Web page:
Like so many apps, PixelMet (free with in-app purchase) was built to fill a specific need. "When I am on my Mac," developer Danny Wong told me, "I can view the location of my photos with the Photos app on OS X. However, I can't do the same thing on iOS to my satisfaction, and I couldn't find any third party app that did the job. I thought, why don't I build one myself?"
The result is PixelMet, which Danny calls "a companion to Apple's Photos app on iOS," akin to the "get info" function on a Mac. I've been playing with it for a few days and I've found it's a nifty little utility. Here's our look at PixlMet for iPhone.
Summarize, Mr. Data
PixelMet's provides a lot of information on your photos. Once you've given the app permission to access your photos, just tap anyone to make your selection. From there you're taking to a very clean and well laid-out information screen.
Basic information displayed includes: Device and lens used Image size and dimension ISO Focal length White balance Aperture Shutter speed Flash status
You can also view the image's creation date, modification date and location, represented by a pin on a map.
The app's handling of location data offers two nice features. Tap on the map to reveal two options: Open in Map and Share Location. For the cost of the $0.99 premium feature, you can have PixelMet open that location in a mapping app on your phone. Additionally, you can opt to share the location via Twitter, Facebook, email...on and on.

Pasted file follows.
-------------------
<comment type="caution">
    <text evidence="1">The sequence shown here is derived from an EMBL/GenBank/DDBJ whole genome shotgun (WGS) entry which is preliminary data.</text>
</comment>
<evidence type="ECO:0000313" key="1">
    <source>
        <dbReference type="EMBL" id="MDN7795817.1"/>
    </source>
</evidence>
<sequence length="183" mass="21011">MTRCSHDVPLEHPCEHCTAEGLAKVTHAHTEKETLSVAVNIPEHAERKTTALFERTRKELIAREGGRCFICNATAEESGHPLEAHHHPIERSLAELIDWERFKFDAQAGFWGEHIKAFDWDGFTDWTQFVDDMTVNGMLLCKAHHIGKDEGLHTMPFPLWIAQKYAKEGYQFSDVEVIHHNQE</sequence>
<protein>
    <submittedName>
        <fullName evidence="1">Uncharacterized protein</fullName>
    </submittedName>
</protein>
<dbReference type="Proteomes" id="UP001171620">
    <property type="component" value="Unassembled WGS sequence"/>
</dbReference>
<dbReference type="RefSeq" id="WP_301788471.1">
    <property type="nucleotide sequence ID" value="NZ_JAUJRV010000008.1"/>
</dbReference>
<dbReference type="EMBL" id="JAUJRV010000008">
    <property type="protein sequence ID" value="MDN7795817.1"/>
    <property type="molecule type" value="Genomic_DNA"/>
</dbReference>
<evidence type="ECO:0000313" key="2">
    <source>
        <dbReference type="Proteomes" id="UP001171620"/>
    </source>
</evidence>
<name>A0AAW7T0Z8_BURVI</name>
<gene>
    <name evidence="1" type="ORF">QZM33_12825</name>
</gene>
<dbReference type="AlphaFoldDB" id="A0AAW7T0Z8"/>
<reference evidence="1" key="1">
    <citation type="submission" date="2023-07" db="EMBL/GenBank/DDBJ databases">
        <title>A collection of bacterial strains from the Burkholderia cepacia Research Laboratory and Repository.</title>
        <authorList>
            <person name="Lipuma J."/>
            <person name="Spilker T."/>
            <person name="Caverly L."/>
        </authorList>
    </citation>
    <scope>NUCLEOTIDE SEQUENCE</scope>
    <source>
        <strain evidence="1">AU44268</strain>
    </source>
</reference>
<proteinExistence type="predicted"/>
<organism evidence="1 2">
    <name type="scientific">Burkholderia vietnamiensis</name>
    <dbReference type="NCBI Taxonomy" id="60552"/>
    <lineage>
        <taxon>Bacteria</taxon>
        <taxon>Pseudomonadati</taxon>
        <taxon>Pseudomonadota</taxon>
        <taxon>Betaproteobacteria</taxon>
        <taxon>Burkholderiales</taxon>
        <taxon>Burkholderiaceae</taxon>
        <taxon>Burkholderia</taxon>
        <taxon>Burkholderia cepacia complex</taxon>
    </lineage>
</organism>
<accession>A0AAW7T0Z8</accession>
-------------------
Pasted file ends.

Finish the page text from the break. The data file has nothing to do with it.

Ah, but what if you want to share an image without any of its metadata, including location information? No problem. Just tap the share button and select Share Photo without Metadata.
All of the data
Once you're itching for more data, tap Details. A new screen appears with a lot of information, including camera info, EXIF info and detailed GPS data like latitude, longitude, time stamp, altitude and more.
PixelMet won't be a must-have app for everyone but it does its job very well, providing a wealth of information on your iOS photos. It's a fantastic effort from a developer who learned to code entirely just to build PixelMat:
"I am a self-taught iOS developer. My day job is IT Capacity Planner, which has nothing to do with programming. PixlMet is the first app that I developed during my free time after work."
Well done, Danny! PixelMet is available in the App Store now.